Fitch Ratings has affirmed Vietnam Oil and Gas Group’s (PVN) Long-Term Foreign-Currency Issuer Default Rating (IDR) at ‘BB’ with a Stable Outlook. The agency has also affirmed PVN’s senior unsecured rating of ‘BB’.
PVN’s IDR is capped by that of its parent, the Vietnam sovereign (BB/Stable), under Fitch’s Government-Related Entities (GRE) Rating Criteria. The company is wholly owned by the state, which exerts significant influence over its operating and financial policies. Fitch assesses PVN’s Standalone Credit Profile (SCP) at ‘bb+’, reflecting the company’s conservative financial profile, diversification and integration.
Fitch expects PVN’s EBITDA to fall by about 55% and 30% in 2020 and 2021, respectively, from 2019, amid the weak oil price environment. Fitch, however, expects PVN to continue maintaining a net cash position over the next two years, as we anticipate a delay in its expansion plans. Fitch believes the earnings of PVN’s upstream, refining and oil distribution segments will be dampened severely in 2020. However, we expect earnings from its gas distribution, fertilizer and power businesses to remain relatively stable.
Strong State Linkages: Fitch assesses the status, ownership and control factor as ‘Very Strong’. PVN’s targets are set and approved by the government and its management is state-appointed, with the prime minister appointing its chairperson. PVN is the national oil company with exclusive rights to Vietnam’s oil and gas reserves by regulation. Fitch regards the support record as ‘Strong’. PVN has not required tangible financial support in at least five years due to its strong financial profile, although we expect support to be forthcoming if required.
‘Very Strong’ State Support Incentive: Fitch assesses the socio-political implications of a PVN default as ‘Very Strong’. Any disruptions in PVN’s operations would have material implications for Vietnam’s energy value chain. PVN holds interests in all of Vietnam’s upstream oil and gas assets, accounts for about a third of the country’s refined product output, and supplies gas for power plants that make up about 15% of Vietnam’s power generation. PVN also accounts for about 80% of Vietnam’s fertilizer production. Fitch assesses the financial implications of a default as ‘Very Strong’. A default by PVN, one of Vietnam’s largest and most important GREs, could affect significantly the availability and cost of domestic and foreign financing options for the state and other GREs.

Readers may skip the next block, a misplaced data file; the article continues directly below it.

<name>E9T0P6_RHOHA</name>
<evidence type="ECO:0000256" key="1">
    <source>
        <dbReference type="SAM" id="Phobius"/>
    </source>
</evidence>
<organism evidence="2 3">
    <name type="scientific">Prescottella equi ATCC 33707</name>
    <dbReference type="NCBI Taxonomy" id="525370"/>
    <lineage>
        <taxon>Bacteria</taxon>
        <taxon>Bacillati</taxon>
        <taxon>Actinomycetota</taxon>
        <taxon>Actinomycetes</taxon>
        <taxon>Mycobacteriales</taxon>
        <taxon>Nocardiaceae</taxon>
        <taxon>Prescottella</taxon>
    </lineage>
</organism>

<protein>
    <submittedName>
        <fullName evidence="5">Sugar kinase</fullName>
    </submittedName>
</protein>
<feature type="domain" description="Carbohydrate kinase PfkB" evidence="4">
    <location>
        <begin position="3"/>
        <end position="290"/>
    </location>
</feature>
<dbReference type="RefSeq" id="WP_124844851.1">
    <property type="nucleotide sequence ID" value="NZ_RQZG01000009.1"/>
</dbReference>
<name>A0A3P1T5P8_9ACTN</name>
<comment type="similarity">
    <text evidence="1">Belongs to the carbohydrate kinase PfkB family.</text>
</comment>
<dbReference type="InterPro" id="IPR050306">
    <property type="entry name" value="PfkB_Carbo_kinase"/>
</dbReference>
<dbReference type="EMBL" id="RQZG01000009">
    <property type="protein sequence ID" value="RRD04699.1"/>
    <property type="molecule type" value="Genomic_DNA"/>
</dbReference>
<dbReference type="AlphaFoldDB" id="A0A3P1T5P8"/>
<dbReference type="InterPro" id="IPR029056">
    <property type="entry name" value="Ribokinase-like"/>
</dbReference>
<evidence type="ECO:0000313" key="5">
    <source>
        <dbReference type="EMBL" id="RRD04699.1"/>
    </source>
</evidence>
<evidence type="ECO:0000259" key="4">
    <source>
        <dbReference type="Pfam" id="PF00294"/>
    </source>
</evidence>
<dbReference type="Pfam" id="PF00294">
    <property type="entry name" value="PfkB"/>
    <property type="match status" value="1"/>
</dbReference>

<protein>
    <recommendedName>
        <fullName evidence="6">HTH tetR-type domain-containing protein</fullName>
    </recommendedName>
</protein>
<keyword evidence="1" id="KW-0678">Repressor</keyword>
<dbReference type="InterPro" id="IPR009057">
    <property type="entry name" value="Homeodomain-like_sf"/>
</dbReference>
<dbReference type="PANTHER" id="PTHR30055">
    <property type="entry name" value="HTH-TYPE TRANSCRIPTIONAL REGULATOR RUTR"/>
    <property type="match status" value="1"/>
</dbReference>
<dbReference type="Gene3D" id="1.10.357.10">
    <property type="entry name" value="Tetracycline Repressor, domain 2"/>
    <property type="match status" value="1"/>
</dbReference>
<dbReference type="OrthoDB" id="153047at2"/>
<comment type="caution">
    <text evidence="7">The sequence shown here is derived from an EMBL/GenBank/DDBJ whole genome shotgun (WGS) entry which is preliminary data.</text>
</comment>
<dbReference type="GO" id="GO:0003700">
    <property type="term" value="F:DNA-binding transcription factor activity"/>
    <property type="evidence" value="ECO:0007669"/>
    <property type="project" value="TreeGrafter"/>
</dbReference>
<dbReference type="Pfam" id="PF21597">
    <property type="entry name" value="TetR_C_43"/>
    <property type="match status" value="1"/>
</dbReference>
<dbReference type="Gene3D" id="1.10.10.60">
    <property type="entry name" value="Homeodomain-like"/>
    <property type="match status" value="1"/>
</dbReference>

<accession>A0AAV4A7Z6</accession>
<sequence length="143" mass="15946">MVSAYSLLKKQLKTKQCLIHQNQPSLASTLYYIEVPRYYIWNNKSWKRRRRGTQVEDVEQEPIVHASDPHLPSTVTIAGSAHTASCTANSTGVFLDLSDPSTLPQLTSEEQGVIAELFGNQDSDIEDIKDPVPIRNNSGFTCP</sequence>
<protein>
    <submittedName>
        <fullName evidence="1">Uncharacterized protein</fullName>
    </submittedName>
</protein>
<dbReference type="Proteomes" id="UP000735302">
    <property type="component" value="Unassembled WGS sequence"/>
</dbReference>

High-Cost Upstream Operations: Fitch expects PVN’s upstream segment EBITDA to drop to near breakeven in 2020 and 2021 from VND7.2 trillion in 2019 on weaker oil prices and its high cash costs. We think PVN may curtail some of its highest cost oil production, offsetting the weak crude prices. PVN’s upstream operations incurred losses in 2016 when Brent oil prices were around USD44/bbl. PVN said its upstream segment made marginal profits in 1H20 when oil prices averaged USD41/bbl, likely driven by curtailment of high cost production. PVN expects its oil production volume in 2020 to fall by 20% to 3.5 million tones.
Downstream Inventory Losses: Fitch assumes inventory losses and weak refining margins will result in marginal losses in PVN’s refining and oil-marketing segments in 2020, from VND12.6 trillion in EBITDA in 2019. We forecast profit will improve from 2021 with better margins and oil distribution spreads. Vietnam’s prices of refined petroleum products are usually market driven and PVN’s refining operations face import competition from other more efficient south-east Asian refineries. PVN is upgrading refinery operations to improve their capacity and complexity.
Stable Gas and Power Operations: PVN’s power-generation revenue is based on long-term power purchase agreements with state power utility Vietnam Electricity (EVN, BB/stable) and include cost pass-through mechanisms. Gas distribution earnings are generally based on fixed selling prices that are increased annually and sold mostly to EVN’s and PVN’s power plants. Fitch assumes these segments will remain more insulated from the commodity downcycle and economic slowdown.